The Yankees 2000 Year In Review: Derek Jeter Leads The Way


The conclusion of the 2000 World Series. Mandatory Credit:

In this corner, we have the American League champion, New York Yankees. The winning-est team in the history of Major League Baseball! In the other corner, we have the National League champion New York Mets, the proud winners of the 1986 World Series and The Amazins of 1969. Let´s get ready to rumble! Ding. Ding. Ding.

It was Game 2 of the 2000 World Series, and somebody forgot to tell the Yankees and Mets to be neighborly. When Mike Piazza´s bat shattered and the barrel jetted toward Roger Clemens, Clemens picked it up and hurled it in the direction of Piazza, as he ran toward first base. This resulted in unkind words between the two, and both benches cleared.

But it was no surprise that the real Mets nemesis the entire series was not the fiery Clemens, but the even-tempered, lead by example series MVP, Derek Jeter. Because every time the Mets thought that they had a chance, Jeter squelched their hopes.

It started in Game 1. As the Mets Timo Perez raced toward home, Jeter gathered a relay throw, whirled around and threw off balance to Jorge Posada to nail the runner. In Game 4, with the Mets looking to tie the series, Jeter hit a lead-off home run that gave the Yankees back the momentum. In all, Jeter hit .409 in the series with two home runs.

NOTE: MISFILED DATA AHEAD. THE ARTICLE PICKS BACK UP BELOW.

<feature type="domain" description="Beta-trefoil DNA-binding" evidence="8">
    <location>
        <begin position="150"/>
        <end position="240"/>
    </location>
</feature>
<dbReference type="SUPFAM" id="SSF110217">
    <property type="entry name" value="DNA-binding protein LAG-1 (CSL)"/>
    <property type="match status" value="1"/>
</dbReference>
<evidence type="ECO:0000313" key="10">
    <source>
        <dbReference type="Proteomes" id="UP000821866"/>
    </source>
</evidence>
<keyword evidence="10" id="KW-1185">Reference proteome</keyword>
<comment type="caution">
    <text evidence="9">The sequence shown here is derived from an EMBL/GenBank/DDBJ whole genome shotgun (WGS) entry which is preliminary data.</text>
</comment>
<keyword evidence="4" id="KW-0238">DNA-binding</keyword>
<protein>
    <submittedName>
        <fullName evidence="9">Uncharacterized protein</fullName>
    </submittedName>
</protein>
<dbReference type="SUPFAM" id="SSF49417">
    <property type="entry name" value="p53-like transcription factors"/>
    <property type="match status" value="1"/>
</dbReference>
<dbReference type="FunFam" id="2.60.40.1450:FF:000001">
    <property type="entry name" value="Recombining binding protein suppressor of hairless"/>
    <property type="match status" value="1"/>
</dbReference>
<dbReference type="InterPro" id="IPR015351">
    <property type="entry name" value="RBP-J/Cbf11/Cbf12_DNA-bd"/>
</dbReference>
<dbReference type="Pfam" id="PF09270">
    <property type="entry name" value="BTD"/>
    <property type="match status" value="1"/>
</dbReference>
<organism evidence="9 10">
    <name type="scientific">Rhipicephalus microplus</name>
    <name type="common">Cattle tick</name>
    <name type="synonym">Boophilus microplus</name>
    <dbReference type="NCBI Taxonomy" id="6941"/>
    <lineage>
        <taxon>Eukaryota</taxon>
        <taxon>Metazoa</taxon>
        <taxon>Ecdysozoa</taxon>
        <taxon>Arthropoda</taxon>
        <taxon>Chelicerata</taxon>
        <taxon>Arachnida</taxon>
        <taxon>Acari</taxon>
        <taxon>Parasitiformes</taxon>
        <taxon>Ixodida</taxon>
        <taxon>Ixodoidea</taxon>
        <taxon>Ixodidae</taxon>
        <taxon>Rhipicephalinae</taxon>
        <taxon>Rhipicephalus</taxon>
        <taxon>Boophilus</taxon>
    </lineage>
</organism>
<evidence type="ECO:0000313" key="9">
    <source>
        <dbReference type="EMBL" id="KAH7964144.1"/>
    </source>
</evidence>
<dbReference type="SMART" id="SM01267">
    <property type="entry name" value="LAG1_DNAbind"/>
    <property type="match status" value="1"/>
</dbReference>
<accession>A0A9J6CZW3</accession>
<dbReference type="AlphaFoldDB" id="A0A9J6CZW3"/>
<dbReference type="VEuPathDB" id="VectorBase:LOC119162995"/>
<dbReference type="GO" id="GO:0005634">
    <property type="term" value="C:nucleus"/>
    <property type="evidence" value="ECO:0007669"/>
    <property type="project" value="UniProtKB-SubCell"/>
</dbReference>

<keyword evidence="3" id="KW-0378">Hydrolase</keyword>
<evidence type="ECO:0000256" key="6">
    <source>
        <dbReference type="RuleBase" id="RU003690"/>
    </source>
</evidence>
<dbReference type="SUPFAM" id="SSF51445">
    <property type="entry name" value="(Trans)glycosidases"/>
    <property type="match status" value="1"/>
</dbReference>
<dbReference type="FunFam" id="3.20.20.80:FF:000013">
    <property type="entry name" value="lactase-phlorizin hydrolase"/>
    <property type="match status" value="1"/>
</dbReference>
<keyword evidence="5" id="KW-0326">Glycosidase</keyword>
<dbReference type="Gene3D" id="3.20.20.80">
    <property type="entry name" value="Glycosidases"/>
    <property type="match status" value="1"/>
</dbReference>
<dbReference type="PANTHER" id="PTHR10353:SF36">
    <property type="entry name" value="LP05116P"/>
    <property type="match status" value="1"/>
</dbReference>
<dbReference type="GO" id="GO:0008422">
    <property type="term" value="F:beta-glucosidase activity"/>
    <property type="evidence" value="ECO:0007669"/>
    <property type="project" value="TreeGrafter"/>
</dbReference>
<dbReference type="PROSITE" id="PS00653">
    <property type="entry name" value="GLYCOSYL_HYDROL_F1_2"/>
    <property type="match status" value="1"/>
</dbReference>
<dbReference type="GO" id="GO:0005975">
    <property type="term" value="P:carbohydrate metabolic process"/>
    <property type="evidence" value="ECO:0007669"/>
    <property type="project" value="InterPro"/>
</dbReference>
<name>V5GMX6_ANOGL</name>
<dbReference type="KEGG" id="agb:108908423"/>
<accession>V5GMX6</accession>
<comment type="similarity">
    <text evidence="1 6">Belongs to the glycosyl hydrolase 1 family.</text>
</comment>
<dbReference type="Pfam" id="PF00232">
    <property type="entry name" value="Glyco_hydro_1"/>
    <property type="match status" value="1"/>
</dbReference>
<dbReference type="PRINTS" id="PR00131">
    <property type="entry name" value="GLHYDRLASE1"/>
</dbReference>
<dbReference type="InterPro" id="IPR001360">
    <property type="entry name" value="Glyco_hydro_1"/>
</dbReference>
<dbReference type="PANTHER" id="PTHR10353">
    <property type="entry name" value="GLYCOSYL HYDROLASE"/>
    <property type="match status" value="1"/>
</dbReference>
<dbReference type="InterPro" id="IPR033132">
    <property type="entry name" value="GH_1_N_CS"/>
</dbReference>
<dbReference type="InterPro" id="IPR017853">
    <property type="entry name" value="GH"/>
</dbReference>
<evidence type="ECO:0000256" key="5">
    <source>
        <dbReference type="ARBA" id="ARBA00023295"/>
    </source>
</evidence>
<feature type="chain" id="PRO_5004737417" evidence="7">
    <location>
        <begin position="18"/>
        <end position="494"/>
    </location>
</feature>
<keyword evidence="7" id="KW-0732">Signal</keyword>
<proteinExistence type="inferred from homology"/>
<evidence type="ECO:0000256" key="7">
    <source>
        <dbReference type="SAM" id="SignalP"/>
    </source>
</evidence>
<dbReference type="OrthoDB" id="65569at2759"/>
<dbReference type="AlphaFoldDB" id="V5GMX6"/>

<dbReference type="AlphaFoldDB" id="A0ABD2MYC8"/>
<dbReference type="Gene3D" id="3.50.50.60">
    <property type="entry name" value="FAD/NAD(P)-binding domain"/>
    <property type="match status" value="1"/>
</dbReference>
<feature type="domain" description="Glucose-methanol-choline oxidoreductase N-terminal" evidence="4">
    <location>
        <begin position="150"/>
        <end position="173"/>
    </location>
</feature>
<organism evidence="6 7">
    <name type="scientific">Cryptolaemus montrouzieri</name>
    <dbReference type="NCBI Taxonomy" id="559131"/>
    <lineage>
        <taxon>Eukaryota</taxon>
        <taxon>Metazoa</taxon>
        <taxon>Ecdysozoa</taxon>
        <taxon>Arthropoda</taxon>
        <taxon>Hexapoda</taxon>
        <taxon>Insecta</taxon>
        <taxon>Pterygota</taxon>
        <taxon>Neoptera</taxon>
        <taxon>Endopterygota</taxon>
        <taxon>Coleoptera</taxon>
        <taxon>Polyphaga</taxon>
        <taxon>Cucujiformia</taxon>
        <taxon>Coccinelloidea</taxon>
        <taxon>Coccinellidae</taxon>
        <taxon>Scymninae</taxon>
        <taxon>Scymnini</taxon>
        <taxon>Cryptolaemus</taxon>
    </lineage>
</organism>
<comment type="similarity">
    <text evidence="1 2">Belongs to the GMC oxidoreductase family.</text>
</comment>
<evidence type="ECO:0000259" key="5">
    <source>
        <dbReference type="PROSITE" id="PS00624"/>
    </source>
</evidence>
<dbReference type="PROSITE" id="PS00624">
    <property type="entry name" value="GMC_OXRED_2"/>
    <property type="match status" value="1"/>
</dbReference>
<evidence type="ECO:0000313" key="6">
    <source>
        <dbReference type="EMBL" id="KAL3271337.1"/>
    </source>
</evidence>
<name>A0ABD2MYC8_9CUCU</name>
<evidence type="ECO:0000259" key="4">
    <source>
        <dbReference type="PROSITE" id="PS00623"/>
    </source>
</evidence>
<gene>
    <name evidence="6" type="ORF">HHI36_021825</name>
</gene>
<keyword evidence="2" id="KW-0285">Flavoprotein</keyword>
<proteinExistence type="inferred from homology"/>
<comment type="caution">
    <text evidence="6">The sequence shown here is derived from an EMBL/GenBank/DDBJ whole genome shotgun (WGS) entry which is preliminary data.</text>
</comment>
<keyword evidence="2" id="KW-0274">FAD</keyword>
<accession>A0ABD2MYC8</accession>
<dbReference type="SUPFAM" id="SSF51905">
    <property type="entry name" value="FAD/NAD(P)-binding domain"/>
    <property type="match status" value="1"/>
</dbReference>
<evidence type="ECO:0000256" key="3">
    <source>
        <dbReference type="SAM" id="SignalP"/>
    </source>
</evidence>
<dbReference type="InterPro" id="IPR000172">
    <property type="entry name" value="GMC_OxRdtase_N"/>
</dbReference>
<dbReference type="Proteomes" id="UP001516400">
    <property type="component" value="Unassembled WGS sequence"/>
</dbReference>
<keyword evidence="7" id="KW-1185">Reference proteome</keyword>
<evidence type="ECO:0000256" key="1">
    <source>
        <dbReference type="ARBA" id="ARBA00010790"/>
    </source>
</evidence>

But Jeter wasn´t the only one to come through in the clutch for the Yankees in that postseason. In the ALCS, David Justice hit two home runs and gathered eight RBI, as the Yankees disposed of the Seattle Mariners in six games. The Yankees had picked up Justice in a trade with the Indians.

And there were other major contributors that year. Besides Jeter and Posada, the lineup boasted Tino Martinez, Chuck Knoblauch, Scott Brosius, Ricky Ledee, Bernie Williams, Paul O´Neill and Shane Spencer, who spent most of his time at DH. Brosius gave the Yankees a clutch bat and third base defense that was perhaps the Yankees´ best since Graig Nettles. Williams, O´Neill and Martinez  provided power and unsurpassed hustle that endeared them to Yankees´ fans.

On the mound, besides Clemens, Andy Pettitte won 19 games and Denny Neagle won 15. Orlando Hernandez and David Cone rounded out the staff. Swingman Ramiro Mendoza contributed as a starter and in the pen. Mariano Rivera had Jeff Nelson and Mike Stanton to set up his 36 saves.  Nelson had an outstanding ERA of 2.45 and Stanton struck out 75 in 68 innings.

And the bench made solid contributions, as well. Jose Vizcaino and Jim Leyritz came up with some big pinch hits, and Luis Sojo provided Gold Glove-caliber late inning  infield defense.

But it was Derek Jeter who led the way in the five-game World Series. While Clemens and Piazza had a battle of egos, Jeter led by example. ¨You are a person a lot longer than you´re a professional athlete,¨ Jeter said according to ¨People always say to me,`Your image is this, your image is that.´Your image isn´t your character. Character is what you are as a person. That´s what I worry about.¨